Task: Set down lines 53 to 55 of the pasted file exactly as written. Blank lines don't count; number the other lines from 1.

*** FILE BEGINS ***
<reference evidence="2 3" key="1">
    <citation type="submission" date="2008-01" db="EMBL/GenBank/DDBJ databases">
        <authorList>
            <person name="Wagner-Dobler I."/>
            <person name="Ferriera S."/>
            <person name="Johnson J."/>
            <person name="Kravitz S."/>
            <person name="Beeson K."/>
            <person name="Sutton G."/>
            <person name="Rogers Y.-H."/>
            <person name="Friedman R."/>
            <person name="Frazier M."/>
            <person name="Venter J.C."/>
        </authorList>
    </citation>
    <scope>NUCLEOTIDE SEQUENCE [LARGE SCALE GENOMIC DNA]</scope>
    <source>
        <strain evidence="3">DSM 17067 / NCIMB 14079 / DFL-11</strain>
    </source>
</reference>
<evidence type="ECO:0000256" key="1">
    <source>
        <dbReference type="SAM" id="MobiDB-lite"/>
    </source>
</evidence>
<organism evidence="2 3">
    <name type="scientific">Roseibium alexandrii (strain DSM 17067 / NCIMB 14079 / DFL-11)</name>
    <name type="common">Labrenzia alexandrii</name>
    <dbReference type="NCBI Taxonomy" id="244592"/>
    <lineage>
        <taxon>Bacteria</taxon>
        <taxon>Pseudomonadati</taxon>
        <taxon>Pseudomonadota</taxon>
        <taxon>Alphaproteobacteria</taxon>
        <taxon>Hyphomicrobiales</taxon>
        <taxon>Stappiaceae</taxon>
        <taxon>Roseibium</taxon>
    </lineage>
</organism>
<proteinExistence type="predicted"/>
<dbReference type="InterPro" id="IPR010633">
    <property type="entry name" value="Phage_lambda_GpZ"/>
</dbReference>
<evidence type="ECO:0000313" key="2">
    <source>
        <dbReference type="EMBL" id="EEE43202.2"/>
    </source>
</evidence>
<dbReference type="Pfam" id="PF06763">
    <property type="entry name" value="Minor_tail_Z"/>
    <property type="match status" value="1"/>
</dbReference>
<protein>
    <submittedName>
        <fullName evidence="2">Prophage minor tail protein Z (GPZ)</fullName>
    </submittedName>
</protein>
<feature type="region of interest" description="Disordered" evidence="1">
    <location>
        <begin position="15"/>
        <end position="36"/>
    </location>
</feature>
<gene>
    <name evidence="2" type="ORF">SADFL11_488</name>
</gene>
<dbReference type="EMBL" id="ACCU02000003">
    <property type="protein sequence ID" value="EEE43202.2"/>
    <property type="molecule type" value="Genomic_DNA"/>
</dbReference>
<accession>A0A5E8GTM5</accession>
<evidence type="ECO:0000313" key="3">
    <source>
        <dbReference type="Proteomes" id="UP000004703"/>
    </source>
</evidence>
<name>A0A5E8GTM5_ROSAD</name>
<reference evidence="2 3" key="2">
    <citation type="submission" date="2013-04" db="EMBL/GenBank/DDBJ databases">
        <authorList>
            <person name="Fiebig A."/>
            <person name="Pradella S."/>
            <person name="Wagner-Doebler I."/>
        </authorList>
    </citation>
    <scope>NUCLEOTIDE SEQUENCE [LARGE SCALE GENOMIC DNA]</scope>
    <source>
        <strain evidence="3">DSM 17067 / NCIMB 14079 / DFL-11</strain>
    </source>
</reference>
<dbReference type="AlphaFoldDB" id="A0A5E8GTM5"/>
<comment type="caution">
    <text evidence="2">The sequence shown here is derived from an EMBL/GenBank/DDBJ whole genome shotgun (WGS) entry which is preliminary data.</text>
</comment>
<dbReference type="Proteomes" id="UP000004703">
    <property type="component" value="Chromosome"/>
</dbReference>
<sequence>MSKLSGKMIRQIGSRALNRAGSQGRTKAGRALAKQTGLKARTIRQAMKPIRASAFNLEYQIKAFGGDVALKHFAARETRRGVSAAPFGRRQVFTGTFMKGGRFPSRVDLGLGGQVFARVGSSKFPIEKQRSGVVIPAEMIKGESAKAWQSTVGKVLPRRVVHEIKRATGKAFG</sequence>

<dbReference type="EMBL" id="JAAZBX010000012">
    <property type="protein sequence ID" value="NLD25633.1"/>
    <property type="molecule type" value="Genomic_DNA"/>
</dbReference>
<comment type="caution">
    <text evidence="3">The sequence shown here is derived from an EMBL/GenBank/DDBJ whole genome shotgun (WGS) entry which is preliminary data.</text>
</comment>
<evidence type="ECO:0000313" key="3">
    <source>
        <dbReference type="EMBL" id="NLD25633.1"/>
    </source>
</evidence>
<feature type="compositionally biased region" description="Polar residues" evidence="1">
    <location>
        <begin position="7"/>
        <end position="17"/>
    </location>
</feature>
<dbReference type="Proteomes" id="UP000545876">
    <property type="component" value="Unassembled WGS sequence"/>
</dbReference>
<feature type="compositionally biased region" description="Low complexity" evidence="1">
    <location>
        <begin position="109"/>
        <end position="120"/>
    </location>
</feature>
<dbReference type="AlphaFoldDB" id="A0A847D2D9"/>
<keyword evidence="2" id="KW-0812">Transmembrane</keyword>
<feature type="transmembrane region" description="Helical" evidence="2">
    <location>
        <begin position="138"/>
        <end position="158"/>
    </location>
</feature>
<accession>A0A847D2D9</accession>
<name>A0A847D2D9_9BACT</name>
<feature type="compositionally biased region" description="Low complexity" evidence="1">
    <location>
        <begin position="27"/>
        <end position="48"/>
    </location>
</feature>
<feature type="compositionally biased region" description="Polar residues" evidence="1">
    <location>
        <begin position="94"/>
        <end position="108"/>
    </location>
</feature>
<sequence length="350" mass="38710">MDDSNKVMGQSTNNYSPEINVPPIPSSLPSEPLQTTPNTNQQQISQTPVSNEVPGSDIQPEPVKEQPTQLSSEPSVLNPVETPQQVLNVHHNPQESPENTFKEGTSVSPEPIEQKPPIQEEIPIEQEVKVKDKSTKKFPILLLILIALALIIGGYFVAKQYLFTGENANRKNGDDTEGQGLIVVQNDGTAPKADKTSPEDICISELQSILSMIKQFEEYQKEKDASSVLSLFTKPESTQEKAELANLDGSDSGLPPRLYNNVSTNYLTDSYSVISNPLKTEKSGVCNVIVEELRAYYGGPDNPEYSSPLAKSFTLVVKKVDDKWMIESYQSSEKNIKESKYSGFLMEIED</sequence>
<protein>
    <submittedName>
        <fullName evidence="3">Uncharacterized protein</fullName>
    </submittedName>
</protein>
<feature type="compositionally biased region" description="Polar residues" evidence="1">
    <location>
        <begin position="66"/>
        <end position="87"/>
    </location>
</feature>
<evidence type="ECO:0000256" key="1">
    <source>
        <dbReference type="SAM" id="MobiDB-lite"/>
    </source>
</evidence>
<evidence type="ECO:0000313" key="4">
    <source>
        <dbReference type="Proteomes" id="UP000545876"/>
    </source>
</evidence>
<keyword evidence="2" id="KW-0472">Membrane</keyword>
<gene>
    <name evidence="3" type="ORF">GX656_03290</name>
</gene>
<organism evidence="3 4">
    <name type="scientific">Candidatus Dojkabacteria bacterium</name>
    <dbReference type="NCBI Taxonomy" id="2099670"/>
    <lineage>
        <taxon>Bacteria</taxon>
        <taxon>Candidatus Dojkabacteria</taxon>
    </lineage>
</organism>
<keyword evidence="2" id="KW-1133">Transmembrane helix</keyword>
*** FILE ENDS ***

<protein>
    <submittedName>
        <fullName evidence="2">Prophage minor tail protein Z (GPZ)</fullName>